RFD: Neoreactionary T-shirt

People have been kicking around the idea of a secret signal or handshake for a while.  It’s a fun thought, but impractical for a society of a few hundred at most scattered over a world of seven billion.  I meet a bunch of new people every day: am I going to use some hammed-up codephrase for each?

No, this is ridiculous.  What we really need is a t-shirt.  Something that doesn’t look terrible, is inoffensive, but identifiable to those who know what to look for.  I may be wary of revealing my identity on the Internet, where ten thousand badly-informed (but informed!) lynch mobs are but a click away, but on the street?  No biggie.

The thing I like about a T-shirt is that it’s suited to the kind of thing NRx is.  Decide to drop out?  Just stop wearing the thing or, for instant effect, put on a jacket.  It’s a light commitment the way a blog is: a bit more money and associated with your actual person, but not nearly as explicit or available.

So: a design.  I think looking for a logo is a bad idea.  First, I have no authority to decide such.  Second, the goal is to signal affiliation/awareness rather than membership (as in this part of the interwebs awareness is membership).

The first idea that springs to mind is the creature linked here—just without the text, or the gamer.

Another idea is a stylized portrait of Carlyle—or for that matter, Moldbug (or, of course, Cthullhu).

If any of this too adolescent for you (if you giggle with schadenfreude at too many things, you lack love in your heart and need to repent), what about a pretty design?  Both traditional past  (Maybe we just need to be walking around wearing DaVinci) and aggressive future (the kind you or your parents believed in in 1969) would do.

In any case, the key is:inoffensive and inexplicit in person, publicly available on the web.

EDIT:  Ha!  More to come.


Yet More on Ambiguity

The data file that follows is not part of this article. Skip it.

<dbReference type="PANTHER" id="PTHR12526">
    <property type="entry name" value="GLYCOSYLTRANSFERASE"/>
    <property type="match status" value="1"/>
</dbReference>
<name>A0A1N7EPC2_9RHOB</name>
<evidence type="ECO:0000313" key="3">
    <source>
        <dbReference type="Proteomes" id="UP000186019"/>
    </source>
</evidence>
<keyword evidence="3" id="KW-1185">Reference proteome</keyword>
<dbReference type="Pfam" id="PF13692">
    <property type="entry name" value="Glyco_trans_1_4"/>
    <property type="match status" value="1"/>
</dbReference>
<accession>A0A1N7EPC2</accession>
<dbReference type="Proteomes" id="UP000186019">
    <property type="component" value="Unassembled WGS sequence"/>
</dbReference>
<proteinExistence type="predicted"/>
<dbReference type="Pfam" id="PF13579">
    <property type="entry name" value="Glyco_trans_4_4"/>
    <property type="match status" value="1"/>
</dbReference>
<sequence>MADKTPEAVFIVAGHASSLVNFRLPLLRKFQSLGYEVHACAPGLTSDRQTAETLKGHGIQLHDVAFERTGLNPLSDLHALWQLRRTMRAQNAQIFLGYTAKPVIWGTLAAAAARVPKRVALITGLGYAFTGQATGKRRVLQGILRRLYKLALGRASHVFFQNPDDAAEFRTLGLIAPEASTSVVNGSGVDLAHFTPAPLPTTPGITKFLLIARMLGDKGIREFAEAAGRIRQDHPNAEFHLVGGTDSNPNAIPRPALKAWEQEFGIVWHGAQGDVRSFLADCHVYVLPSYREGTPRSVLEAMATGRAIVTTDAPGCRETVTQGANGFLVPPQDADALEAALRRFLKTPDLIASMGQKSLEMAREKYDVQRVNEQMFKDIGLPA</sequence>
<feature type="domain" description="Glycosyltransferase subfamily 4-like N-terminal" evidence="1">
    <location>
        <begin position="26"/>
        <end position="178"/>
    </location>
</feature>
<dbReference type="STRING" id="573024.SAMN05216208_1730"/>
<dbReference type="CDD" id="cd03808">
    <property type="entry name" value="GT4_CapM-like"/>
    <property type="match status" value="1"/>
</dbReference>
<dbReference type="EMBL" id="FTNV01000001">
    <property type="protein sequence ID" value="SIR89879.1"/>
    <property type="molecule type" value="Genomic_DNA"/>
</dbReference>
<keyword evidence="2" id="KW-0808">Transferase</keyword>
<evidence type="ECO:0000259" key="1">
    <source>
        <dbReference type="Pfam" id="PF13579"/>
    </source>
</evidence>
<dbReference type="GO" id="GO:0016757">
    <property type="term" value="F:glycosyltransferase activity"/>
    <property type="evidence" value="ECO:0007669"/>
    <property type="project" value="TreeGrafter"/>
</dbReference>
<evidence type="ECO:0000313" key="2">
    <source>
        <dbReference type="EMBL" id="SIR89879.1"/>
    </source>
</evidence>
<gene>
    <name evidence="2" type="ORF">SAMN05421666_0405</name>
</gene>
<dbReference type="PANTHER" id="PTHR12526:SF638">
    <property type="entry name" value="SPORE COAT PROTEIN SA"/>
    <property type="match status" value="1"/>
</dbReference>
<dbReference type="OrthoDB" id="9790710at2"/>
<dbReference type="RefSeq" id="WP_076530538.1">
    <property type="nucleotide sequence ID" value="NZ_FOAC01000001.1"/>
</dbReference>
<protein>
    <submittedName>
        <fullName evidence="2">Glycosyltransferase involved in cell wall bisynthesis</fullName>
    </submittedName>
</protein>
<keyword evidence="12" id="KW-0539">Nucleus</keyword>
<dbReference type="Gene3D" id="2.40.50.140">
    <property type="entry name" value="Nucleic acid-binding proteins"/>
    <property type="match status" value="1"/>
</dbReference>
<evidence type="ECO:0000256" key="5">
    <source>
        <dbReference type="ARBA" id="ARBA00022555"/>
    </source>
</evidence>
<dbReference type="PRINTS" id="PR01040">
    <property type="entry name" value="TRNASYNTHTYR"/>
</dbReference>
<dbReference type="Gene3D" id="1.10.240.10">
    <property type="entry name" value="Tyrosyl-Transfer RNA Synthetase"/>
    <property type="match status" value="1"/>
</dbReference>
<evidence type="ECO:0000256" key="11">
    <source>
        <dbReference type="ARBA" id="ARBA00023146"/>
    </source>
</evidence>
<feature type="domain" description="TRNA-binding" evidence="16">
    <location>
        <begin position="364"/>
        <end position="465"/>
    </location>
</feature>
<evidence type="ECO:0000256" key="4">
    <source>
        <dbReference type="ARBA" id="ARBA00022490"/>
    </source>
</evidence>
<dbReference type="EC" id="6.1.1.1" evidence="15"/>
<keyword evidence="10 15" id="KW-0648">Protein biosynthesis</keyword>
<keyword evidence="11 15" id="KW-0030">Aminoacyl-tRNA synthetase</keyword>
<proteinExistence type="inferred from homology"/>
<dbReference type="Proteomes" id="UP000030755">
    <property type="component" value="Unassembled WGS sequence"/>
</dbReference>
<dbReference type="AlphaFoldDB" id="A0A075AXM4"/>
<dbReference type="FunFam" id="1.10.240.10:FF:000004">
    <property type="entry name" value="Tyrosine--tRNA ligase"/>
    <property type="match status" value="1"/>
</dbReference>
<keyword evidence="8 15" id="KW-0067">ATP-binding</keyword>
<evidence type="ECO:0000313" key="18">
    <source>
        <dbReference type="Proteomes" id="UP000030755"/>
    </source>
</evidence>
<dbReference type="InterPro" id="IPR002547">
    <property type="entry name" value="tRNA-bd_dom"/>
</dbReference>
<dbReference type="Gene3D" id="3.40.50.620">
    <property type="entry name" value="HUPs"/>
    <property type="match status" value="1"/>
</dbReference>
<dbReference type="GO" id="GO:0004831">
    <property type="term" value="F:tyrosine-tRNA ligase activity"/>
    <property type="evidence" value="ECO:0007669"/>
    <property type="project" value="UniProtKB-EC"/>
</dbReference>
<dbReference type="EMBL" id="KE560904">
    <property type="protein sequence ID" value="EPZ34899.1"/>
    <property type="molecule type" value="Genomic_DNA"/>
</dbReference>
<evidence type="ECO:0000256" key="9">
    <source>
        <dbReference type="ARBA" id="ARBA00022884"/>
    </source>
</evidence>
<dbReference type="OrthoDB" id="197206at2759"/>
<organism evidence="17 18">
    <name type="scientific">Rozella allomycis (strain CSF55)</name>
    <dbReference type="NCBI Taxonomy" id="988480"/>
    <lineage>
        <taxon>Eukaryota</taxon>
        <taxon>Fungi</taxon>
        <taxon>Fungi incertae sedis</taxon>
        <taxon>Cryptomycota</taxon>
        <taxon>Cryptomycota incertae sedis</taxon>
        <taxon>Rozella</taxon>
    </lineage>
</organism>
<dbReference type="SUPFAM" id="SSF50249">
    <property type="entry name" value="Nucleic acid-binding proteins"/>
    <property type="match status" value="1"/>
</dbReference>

Have I hammered this topic enough?  Probably not, because I keep missing.  But not by a lot.

Last month G at Jr. Ganymede wrote an essay that spoke of vices as distorted virtues.

The diagram explains the relationship better than I can in words, so I will simply steal it, and throw myself upon the mercy of the Court.:

and another:

and another:

(The “Virtue That Has No Name” is the quality of advocating standards that you do not meet—not to seem holy, but because the standard must be advocated.  More here.)

The point of this post is not to highlight the relationships between the specific virtues and vices, but to show that this kind of relationship exists and is in fact general.  Pick one of those cycles above and try and put it in a soundbite.  It won’t fit.

“Nell,” the Constable continued, indicating through his tone of voice that the lesson was concluding, “the difference between ignorant and educated people is that the latter know more facts. But that has nothing to do with whether they are stupid or intelligent. The difference between stupid and intelligent people—and this is true whether or not they are well-educated—is that intelligent people can handle subtlety. They are not baffled by ambiguous or even contradictory situations—in fact, they expect them and are apt to become suspicious when things seem overly straightforward.”

~Neal Stephenson, The Diamond Age